Barcelona-based IES-MED promotes and manages transnational social economy projects across the Mediterranean, to give investors something to invest in. With 10 employees, it is working on 50 initiatives in 12 countries, and organises the MEDESS forum. It incorporated its ECS in France, where start-up help was better.
Fondo Salute was set up in 2010 in Milan and has the longest experience of being an ECS. Founded by French and Italian health insurance mutuals, it provides integrated healthcare insurance on a non-discriminatory basis.
Harmi operates a local currency in Pannonia, on the Hungarian-Austrian border.
Flandria was formed by Christian mutuals in Belgium and Poland to offer health shops and social pharmacies in Poland. It may expand to cover Romania.
Wecoop, in Reggio Emilia, is a co-operative among the 1,200 employees of the CCPL Group, through which they appoint a worker director. It gives its members a strong sense of identity, and includes members from Spain, France, Italy and Slovakia.
Ikastolen Elkartea organises Basque schools across the French-Spanish border.
The funniest moment came when Luca and Dorotea were asked why DIESIS itself is not a European co-op! Although in practical terms it is the epitome of European co-operation, it is constituted as Belgian co-operative with a social objective. This is because the regulation says that if you want to convert an existing body into an ECS, you have to have permanent offices in at least two countries – and they can’t afford that!

Worker participation

There is one issue which causes a lot of concern to lawyers – especially those who are drawing up the future European mutual statute – which is worker participation. The ECS regulation comes along with a directive which obliges ECSs with more than 50 employees to set up a European works council (below this threshold national consultation arrangements apply). It was devised in order to avoid ECSs being used as a ruse by globalising multinationals to escape this rule. The biggest ECSs have an underlying workforce of 2,000 – indeed some ECSs adopted the form precisely as a platform for involving them. The irony is they are mostly in fact employees of the member businesses, and no existing ECS has more than 50 employees. So the directive is a dead letter. The ETUC knows of no trade union agreements with ECSs – but there are no conflicts either. In any case the national registries seem to be registering ECSs without checking whether they comply with the worker participation directive.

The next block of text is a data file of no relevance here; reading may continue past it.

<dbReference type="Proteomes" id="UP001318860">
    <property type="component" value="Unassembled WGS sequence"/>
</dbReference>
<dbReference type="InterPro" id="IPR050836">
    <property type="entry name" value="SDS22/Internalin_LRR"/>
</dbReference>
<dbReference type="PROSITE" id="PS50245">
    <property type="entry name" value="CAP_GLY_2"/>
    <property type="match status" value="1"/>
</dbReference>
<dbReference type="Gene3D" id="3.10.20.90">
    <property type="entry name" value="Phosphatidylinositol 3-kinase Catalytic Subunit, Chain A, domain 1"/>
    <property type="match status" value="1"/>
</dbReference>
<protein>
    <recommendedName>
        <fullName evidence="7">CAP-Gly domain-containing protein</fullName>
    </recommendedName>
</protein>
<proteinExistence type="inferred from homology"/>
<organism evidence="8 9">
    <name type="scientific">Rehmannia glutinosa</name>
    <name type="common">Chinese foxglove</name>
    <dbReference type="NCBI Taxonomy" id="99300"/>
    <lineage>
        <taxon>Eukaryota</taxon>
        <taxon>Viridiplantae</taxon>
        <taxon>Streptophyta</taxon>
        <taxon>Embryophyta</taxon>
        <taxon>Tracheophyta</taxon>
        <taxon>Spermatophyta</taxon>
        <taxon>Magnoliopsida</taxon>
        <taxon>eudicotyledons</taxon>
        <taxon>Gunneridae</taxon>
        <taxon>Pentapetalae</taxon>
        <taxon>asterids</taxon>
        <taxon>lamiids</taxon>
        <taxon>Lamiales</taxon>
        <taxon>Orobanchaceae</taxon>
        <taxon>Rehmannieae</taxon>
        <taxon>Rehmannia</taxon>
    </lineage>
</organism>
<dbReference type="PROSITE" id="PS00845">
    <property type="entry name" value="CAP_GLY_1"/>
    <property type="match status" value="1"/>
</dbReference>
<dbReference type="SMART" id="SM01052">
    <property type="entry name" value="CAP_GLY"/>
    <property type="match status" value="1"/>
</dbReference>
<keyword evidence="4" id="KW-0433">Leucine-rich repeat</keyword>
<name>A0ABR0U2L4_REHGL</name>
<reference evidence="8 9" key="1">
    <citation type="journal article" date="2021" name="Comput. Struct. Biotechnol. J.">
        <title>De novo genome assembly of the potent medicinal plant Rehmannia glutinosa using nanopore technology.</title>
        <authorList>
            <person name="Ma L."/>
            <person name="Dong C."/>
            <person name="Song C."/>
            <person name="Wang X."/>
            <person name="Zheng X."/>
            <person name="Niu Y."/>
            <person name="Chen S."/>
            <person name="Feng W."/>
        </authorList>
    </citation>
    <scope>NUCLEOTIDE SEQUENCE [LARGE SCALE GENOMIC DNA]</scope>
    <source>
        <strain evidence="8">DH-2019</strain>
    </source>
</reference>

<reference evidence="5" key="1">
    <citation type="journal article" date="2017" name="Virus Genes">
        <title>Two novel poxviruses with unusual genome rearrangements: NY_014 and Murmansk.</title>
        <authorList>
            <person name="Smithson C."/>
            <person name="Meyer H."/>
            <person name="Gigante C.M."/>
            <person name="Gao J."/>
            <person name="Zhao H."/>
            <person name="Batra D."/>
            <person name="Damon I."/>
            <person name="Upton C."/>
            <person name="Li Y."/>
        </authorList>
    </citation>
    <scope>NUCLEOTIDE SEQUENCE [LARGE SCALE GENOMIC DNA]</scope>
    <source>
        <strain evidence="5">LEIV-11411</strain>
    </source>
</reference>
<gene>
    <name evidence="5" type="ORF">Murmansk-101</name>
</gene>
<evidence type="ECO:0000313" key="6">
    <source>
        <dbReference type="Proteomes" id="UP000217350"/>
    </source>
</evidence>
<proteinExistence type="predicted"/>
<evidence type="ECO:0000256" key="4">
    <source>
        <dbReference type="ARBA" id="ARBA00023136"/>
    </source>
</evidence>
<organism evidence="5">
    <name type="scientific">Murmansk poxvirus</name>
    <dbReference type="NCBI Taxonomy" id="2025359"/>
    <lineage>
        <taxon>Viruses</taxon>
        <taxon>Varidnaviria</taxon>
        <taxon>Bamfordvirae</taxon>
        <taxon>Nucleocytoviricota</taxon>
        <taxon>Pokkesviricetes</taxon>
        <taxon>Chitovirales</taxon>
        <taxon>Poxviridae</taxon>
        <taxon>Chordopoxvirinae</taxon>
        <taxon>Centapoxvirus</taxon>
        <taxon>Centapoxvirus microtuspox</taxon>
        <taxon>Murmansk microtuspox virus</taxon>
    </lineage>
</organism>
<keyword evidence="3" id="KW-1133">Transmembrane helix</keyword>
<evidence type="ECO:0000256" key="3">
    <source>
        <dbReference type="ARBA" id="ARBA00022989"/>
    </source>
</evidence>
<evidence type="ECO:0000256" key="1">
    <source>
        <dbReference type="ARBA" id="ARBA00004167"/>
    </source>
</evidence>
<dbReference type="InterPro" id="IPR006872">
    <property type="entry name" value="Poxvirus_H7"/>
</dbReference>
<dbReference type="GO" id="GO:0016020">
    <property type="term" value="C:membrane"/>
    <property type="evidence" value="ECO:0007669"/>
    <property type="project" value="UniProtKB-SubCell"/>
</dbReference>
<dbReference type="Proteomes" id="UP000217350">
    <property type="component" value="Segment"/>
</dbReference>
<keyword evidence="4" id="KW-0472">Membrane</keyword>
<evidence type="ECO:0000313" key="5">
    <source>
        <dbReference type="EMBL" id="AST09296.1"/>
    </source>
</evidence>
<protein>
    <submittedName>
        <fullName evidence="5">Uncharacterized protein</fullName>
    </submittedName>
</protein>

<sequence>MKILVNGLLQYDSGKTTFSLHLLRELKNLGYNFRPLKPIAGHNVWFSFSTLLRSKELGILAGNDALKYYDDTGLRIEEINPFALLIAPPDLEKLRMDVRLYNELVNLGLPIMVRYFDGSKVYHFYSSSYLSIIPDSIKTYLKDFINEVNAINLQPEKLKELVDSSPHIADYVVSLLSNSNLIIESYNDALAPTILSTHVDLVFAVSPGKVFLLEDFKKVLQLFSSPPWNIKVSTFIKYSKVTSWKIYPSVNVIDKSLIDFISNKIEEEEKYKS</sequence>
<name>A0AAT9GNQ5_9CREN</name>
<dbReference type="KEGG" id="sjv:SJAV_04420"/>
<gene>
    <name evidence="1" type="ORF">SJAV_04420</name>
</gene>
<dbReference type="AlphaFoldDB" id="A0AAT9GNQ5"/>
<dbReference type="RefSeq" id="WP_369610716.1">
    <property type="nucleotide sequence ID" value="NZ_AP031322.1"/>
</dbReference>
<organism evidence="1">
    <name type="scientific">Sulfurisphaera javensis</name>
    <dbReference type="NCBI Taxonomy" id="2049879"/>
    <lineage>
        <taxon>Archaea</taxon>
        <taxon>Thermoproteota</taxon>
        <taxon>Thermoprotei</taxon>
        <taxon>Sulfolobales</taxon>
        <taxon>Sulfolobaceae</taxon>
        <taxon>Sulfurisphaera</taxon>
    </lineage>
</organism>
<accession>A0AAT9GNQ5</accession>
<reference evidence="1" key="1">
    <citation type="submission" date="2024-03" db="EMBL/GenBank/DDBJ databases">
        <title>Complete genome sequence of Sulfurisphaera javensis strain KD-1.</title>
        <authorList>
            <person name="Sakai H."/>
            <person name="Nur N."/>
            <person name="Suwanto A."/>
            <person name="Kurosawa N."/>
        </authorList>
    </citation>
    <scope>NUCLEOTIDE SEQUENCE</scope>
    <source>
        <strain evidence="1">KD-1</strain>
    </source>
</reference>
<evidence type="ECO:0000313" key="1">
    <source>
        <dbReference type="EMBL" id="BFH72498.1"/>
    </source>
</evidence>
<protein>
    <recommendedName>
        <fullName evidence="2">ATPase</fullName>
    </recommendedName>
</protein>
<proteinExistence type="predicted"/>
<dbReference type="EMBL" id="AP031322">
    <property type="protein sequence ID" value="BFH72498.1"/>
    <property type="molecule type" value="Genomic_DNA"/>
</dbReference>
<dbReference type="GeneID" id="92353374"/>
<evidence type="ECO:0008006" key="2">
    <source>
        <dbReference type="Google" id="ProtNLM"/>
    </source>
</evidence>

Market it!

What can one draw from this? The purpose of the statute was that the co-operative identity could thrive in the Europe’s single market. But the framework we actually have derogates extensively to differing national laws, and thus lacks a real identity of its own. The (co-operative enterprise) dot-coop internet domain has proved a far better label, and it’s global to boot.
On the bright side, the framework seems to work in practice. The worker participation directive has not proved to be any hindrance. It seems that what is required is some marketing! Apostolos Ioakimidis, who looks after the ECS on behalf of the Enterprise DG, suggested that there might be a website along the lines of DG MARKT’s site on the European Company statue, and that would be a good start.